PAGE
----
Ian Miculan

Contributing writer for The Artifice.

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    Latest Articles

    Latest Topics


    Grindhouse and B-Movie Homage

    An analysis of the appeal behind modern movies that attempt to re-create the aesthetics and storytelling elements of grindhouse and b-movies from the 50s, 60s, 70s, and 80s. This analysis could explore themes of nostalgia, kitsch, and DIY film-making. Some examples could include "Black Dynamite," Kung Fury," "Italian Spiderman," "Hobo with a Shotgun," and "Planet Terror/Death Proof."

    • Let's not forget the Turkish 'Star Wars' - a classic! – Amyus 6 years ago
    • This would not only be a great synthesis of the history of b-movies and how past b-movie themes are being seen in today's movies. I also think that this is a fascinating topic to explore. – FrankWebb 6 years ago
    • I think that a lot of Tarantino's work could actually be considered B-grade yet to the highest of calibre. Whilst his work is very much commercial and critically renowned, his writing, cinematography and overall direction is influenced by past B-grade films and influences many B-grade films to this day (like Kung Fury). – aarondiplacido 6 years ago

    Sports as Storytelling

    An analysis of how sports create a promote story-lines to increase interest. This could discuss how sports journalism and online fan forums find points of interest and incorporate them into larger stories about teams, players, rivalries, etc. It could also discuss how Olympic coverage often use "Behind-the-Athlete" segments to catch-up on the story-lines of sports they might not be familiar with outside of the Olympics.


      The progressive side of offensive stand up

      An analysis of how stand-up comedy bits deemed "offensive" by many can have positive and progressive effects on society. This could include humor as a method for minorities to gain acceptance, easing tensions between conflicting groups, and necessary questioning of social norms. Distinctions should also be made over helpful, value neutral, or harmful humor. For example, George Carlin’s 7 words bit or any number of Dave Chappelle’s bits on race as opposed to Michael Richard’s racist rant at the Laugh Factory or numerous bits done by Bernard Manning.

      • Russell Peters is another example of this type of humor but he has always stated that he is challenging stereotypes. – Munjeera 8 years ago

      Making a "Good" B-Movie

      There has been much analysis over what makes certain films "so bad they’re good." This article would take this idea a bit further by discussing what makes a good B-Movie (a movie made to be laughably bad intentionally). The key to the article would be to explore how these films portray "do bad they’re good" material in a way that is entertaining and without seeming overly manufactured. The article would also likely juxtapose what makes B-Movies like Sharknado or Eight-Legged-Freaks entertaining and other B-Movies very forgettable.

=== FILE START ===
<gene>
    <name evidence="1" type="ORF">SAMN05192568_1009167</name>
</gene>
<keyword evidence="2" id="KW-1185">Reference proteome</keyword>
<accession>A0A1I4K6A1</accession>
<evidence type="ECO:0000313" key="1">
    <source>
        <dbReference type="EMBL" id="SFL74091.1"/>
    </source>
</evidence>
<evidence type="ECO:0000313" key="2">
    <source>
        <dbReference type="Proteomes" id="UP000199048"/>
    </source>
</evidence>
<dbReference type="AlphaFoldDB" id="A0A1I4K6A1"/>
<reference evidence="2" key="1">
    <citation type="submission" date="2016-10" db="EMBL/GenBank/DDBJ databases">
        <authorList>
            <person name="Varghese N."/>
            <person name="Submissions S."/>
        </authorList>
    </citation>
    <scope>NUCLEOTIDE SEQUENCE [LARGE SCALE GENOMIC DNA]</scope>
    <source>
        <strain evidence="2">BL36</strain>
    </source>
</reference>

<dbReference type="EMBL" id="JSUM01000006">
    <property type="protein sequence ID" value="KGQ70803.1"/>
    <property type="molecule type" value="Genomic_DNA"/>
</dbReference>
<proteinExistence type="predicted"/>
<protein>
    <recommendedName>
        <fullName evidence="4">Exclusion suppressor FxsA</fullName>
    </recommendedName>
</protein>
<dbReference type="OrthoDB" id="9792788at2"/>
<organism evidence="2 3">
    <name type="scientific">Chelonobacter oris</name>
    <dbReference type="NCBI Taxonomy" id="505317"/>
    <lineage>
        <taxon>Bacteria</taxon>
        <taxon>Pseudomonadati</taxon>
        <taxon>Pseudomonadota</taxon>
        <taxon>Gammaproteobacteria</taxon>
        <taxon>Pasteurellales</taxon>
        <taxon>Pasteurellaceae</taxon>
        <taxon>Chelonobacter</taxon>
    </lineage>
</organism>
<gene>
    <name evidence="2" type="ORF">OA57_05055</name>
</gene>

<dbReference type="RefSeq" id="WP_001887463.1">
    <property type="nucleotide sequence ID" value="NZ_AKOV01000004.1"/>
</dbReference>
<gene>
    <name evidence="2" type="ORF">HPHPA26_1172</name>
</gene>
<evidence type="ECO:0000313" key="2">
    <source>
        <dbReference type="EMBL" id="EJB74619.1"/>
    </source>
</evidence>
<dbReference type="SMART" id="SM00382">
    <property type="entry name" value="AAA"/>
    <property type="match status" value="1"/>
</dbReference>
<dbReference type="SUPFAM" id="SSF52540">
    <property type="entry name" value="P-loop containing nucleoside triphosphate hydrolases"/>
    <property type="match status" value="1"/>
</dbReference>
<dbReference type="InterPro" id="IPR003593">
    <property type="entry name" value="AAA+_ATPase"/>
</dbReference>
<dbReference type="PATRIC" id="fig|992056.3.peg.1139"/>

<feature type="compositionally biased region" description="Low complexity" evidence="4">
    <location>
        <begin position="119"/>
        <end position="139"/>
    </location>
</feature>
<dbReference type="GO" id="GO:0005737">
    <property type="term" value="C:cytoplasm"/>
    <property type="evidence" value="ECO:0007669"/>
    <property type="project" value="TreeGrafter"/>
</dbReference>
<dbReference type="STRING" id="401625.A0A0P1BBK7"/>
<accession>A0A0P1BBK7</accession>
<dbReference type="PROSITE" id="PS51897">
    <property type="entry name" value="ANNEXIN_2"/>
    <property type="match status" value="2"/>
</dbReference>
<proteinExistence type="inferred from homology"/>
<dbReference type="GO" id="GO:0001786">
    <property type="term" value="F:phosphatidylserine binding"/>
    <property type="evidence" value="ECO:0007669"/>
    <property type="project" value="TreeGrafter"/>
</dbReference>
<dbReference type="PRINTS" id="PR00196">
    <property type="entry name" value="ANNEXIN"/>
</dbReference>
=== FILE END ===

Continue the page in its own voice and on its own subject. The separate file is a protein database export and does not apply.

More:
• Like Airplane and Naked Gun or any movie with Leslie Nielsen. – Munjeera 8 years ago
      • I think it was the American Film Institute that placed Airplane as their number one comedy of all time. Can that really be a B-movie? – Tigey 8 years ago
      • The categorization of B-movies can be biased. When reviewing the notes, theres already contention regarding what is and what is not a B-movie. When I think of a B-movie I immediately associate it with being cheesy, cliche, and silly. For example, though quite dated, the movie Meatballs would likely be referred to as a B-movie. What might be even more interesting is what is the connection between the common manner in which B-movie's become "cult-classics?" Is it because the movie has been downgraded and people feel they must support it? Could it be something a bit more heavy, such as vocalizing against the mores of societal expectations in reference to cinematic works? – danielle577 8 years ago

      The Role of Expectation in Review

      A central issue that seems to plague even the most respected media critics (including the likes of the late Roger Ebert) is the potentially unfair expectations placed on the materials they review. For instance, if a film critic went into every movie expecting it to be Citizen Kane, it puts an immediate handicap on all films that do not intend to be critically acclaimed dramas like straight forward action movies, horror, etc. In turn, this can cause critics to give lower scores to pieces of media that are good but simply don’t fit their mold of success. On the other hand, one could also argue that judging a piece of media on what it intends to be lowers cultural standards and gives an unfair advantage to lesser works. This article would weigh both sides of this argument and attempt to find reasonable conclusions.